The Department of Justice has recently announced that following a long and complicated process, players who had money in their accounts on so-called Black Friday will be able to file claims for the money. Nearly six years ago, 3 large poker websites were found to be in violation of the Unlawful Internet Gambling Enforcement Act with such charges as bank fraud and money laundering. The real problem came later when the casinos were liquidated and it was determined that player funds had not been kept in a separate account, but had instead been held with the normal operations of the casinos. This complicated the liquidation and put in doubt that players, at the end of the day, would ever see the amounts held in their accounts on the day the casinos were closed.
Over the past few years, the DOJ had sold the assets of the three casinos and has reached a point where they believe players will be able to make claims. The full estimates are believed to be north of $50 million that is owed to players, however, the expectation is that many will be unwilling or unable to file claims with the DOJ.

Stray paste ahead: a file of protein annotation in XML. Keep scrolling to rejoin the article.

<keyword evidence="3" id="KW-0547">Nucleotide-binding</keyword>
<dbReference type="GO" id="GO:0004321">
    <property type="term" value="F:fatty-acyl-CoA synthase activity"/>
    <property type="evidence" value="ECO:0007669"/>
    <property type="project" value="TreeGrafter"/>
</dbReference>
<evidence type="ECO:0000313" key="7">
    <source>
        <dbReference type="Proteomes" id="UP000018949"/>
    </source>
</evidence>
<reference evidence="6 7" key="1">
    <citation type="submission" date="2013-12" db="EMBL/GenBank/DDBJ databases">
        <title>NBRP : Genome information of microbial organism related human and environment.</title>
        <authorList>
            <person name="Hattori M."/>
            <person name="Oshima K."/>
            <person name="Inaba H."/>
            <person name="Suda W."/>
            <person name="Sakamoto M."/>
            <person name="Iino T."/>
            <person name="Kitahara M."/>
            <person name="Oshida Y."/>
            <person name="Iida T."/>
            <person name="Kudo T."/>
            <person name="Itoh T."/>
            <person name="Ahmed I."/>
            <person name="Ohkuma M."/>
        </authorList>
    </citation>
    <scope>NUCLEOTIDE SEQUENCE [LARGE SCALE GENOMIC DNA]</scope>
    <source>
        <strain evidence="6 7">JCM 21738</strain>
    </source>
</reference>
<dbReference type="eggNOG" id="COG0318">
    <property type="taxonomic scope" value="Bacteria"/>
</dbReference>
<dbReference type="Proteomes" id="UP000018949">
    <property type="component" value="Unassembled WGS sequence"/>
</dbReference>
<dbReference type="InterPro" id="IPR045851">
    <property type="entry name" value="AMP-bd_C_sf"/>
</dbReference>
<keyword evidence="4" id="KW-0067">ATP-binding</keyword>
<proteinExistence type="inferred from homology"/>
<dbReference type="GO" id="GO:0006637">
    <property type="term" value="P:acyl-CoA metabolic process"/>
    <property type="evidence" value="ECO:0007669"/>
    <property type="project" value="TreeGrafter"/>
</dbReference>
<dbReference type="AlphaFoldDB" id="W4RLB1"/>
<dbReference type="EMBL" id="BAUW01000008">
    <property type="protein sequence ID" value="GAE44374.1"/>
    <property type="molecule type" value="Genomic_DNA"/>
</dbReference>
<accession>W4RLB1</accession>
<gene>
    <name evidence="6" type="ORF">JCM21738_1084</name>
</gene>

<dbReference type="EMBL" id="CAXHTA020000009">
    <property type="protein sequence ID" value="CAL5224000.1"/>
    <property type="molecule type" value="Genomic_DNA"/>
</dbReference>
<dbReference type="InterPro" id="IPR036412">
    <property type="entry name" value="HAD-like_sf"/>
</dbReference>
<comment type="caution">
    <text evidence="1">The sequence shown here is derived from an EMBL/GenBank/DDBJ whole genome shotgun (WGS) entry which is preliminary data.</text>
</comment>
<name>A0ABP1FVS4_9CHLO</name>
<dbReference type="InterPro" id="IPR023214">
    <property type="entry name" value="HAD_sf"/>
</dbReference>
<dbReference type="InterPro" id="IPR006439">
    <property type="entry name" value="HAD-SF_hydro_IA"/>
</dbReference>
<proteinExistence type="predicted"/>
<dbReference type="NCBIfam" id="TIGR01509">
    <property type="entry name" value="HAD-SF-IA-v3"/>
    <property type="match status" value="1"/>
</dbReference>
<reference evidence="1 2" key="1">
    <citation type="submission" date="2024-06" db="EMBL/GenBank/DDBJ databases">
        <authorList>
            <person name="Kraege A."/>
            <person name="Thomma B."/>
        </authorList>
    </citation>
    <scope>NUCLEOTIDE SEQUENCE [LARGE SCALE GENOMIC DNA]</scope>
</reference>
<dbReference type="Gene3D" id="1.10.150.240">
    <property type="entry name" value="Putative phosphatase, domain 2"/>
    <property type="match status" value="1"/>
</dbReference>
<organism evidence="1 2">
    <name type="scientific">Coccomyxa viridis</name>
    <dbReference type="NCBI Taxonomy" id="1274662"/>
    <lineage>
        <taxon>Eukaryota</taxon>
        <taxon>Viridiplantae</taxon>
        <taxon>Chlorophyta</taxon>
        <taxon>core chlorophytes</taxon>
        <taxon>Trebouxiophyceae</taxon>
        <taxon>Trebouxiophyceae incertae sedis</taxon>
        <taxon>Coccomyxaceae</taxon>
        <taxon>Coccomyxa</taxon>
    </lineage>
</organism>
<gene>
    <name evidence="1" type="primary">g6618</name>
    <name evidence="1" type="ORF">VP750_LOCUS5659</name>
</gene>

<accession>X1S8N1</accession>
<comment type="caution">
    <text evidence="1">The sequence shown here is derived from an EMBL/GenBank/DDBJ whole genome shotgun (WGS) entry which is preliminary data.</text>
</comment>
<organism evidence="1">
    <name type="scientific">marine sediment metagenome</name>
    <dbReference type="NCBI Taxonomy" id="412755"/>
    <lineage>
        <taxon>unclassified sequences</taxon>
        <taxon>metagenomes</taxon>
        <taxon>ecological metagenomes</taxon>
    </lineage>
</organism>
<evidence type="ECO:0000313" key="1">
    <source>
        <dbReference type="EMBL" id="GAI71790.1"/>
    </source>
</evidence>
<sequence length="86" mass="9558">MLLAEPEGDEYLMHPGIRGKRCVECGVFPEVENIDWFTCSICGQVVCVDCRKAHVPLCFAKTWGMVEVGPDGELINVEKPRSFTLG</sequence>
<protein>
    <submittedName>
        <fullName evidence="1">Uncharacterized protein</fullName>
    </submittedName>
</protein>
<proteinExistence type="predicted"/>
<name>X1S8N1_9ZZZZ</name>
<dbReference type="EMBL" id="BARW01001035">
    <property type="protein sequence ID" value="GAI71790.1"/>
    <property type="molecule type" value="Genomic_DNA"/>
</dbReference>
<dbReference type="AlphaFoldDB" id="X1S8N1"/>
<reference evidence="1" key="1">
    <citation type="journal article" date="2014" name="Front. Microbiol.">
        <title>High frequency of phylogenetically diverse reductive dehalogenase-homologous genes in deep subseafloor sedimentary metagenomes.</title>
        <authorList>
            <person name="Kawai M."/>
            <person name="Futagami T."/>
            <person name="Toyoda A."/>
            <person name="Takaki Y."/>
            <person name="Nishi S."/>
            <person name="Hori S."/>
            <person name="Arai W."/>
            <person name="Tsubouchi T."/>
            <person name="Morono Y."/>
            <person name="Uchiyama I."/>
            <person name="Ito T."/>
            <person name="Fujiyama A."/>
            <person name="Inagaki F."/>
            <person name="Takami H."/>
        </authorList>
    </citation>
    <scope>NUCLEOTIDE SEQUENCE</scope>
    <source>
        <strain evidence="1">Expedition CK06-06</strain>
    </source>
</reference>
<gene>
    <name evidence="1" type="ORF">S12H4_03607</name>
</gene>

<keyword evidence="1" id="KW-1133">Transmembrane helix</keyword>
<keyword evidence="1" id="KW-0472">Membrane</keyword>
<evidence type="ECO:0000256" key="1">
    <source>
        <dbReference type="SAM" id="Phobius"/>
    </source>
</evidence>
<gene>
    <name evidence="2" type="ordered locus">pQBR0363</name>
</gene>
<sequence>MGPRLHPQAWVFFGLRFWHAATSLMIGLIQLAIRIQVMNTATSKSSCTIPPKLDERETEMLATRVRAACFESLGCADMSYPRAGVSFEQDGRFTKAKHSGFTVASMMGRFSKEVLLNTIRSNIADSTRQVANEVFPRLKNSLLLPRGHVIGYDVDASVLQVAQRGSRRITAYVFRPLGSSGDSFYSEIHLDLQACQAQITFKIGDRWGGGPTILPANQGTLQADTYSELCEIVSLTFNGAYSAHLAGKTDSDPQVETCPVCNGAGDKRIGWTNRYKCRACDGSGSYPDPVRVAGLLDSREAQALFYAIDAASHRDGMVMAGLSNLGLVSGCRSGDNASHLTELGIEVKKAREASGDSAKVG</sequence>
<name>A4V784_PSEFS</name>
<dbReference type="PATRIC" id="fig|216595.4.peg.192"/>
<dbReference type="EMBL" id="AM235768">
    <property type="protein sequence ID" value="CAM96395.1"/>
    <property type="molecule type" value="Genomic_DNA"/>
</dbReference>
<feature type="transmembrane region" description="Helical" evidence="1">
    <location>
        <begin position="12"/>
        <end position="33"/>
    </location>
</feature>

The plight of the customers involved with Black Friday brought to light the need for better accounting and regulation of online gambling companies, especially those operating legally in the USA. In many ways, all that needed to happen was some of the same regulations involving real casinos be carried over, including requirements for cash-reserves based on wagering volume. Two of the casinos were also found not even to have assets available to cover the total amount of funds in players´accounts.